Living and working along the coast for so many years, I was always struck by the number of old avocado orchards near the beach in Leucadia, Solana Beach and Encinitas. It seems that this amazing tree has been cultivated in California since 1871, when it was first introduced to Santa Barbara.
Aguacate or Palta, as they are known in Spanish, are originally from Pueblo Mexico. They have spread as far south as Peru and many cultivars can be found in the high equatorial mountains of Guatemala. This Guatemalan species (Persea nubigenavar var. guatemalensis) is known for its tolerance of cold temperatures down to 26 degrees.
It is believed that the Fuerte, or strong Mexican Avocado, is a descendant of one of these Guatemalan varieties. The Fuerte does not like the coast with its moisture and humidity and prefers a drier colder climate found several miles inland.
The flesh of the Fuerte is good and it has overall oil content of 18 percent.
I personally enjoy the Haas Cultivar, which most people know by its distinctive large round shape. This cultivar was “discovered” by a mail carrier that planted a seedling in La Habra Heights in 1926. His name was Rudolph Hass — and so the standard of the industry was born.
The oil content in a Haas avocado is 19 percent and the leaves of the avocado are also high in oils. As a result, the leaves do not decompose very quickly and build up as litter underneath a tightly planted avocado orchard. This can be beneficial against competing plants, but the leaf litter can also become a home to rodents and a root-rot causing fungus.
Haas avocadoes were cultivated along the coast in the late ‘30s because the temperatures and soils, such as those found in Leucadia, were excellent for drainage and planting. Avocados will not survive in locations where poor drainage or streambeds are located. Unfortunately, this fruit-producing tree requires large amounts of deep watering to produce viable avocadoes. And as we all know, the coastal areas, then and now, suffer from periodic drought conditions.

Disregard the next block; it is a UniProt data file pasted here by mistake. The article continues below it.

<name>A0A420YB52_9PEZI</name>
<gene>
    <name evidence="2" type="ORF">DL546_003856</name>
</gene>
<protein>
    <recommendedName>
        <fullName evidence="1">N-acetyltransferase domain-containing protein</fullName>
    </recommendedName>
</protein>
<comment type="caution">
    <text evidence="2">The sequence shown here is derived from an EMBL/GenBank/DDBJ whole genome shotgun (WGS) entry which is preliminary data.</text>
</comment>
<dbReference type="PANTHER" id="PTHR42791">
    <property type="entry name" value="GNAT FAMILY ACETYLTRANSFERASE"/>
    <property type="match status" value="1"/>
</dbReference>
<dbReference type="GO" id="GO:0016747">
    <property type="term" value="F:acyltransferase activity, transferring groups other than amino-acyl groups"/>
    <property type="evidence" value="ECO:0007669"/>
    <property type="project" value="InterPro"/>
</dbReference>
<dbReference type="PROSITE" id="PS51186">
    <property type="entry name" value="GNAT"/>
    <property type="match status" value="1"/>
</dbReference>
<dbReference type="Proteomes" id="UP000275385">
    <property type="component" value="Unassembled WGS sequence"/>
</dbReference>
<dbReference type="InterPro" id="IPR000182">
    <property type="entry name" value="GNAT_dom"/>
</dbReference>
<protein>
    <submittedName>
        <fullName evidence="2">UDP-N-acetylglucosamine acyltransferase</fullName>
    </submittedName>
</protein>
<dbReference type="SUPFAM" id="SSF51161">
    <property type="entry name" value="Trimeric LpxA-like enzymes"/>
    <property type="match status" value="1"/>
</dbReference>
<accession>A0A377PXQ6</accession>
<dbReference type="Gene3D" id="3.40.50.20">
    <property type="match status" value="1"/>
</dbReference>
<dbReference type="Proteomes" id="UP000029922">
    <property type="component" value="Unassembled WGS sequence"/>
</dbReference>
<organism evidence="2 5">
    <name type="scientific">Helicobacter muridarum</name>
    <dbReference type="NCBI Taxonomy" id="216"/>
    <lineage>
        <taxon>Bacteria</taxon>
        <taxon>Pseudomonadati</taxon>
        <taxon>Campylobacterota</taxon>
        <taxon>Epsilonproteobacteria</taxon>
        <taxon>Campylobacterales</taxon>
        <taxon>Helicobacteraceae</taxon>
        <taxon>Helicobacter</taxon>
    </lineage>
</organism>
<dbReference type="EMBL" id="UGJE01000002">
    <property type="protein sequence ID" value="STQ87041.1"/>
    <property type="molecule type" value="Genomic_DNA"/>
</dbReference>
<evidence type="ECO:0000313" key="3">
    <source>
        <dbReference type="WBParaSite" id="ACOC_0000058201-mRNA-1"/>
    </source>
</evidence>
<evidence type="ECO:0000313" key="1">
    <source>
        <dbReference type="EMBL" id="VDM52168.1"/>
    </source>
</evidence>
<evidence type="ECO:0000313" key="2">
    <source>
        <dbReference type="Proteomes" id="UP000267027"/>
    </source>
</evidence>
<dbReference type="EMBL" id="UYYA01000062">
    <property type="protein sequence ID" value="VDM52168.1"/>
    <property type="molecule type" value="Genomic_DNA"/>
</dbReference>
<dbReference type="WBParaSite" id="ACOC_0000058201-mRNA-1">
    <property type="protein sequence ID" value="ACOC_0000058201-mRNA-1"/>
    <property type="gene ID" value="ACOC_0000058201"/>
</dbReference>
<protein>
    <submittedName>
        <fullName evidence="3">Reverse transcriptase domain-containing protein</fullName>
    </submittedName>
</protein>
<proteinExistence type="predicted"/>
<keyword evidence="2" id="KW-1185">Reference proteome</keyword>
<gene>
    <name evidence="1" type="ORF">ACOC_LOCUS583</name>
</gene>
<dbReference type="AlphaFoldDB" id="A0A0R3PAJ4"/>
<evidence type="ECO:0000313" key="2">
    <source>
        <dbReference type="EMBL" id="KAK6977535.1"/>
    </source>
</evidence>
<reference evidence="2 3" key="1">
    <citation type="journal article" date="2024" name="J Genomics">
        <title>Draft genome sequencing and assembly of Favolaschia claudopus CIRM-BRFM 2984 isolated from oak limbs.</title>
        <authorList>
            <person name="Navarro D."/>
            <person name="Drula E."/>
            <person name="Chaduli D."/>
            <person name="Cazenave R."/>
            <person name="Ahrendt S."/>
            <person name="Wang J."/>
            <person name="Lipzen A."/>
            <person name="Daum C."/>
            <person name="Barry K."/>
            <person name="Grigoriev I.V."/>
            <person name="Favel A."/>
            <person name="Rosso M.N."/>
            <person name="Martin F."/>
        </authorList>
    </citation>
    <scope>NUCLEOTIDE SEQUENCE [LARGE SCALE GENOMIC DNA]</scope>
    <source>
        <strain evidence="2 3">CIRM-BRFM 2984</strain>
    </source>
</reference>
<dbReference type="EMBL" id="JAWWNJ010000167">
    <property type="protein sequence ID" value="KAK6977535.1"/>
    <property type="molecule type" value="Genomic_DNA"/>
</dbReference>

I have been up in quite a few of these trees. Trimming an avocado can be dangerous. The wood of the avocado tree is fairly weak and brittle. It is very important when trimming that you leave a good shade canopy above the trunk since the bark of the avocado is sun sensitive and branch dieback can occur from lack of shade. This is why you will see white reflective paint on the trunks of many old growth orchards.
Here, irrigation practices can really make or break the productivity of an orchard. In most cases, spray irrigation with spinning heads will cover the entire root zone with a drenching for 24 hours once a week during the summer months.
Avocado trees love a deep drenching followed by a drying out period. When winter comes, the grower should be on the lookout for the periodic dry spell between storms and have water at the ready. Proper watering will enhance the fruit production of the avocado and it will help prevent the infestation of fungi and viruses.
Dothiorella is a canker that infects the trunk of the tree. It causes dead patches on the bark that spreads to the maturing fruit, rotting the fruit as it hangs from the branches. Phytophthora cinnamomi is a soil fungus that is usually fatal. Little can be done for this except to stop irrigation, use sterilized shovels, tools and shoes when working in these infected areas to prevent further contamination of the orchard.
The avocado is a beautiful tree for fruit and culture, and it has a rich history in this town.
Clinically, it has also been proven that a regular diet of avocado will reduce your cholesterol. So buy a few avo’s for your next chips and beer. One great trick to keeping the guacamole green when left standing is to take a fresh cut lime, squeezing the juice over the top of it. The acids from the citrus will keep this splendid fruit from turning brown.
Filed Under: Local Roots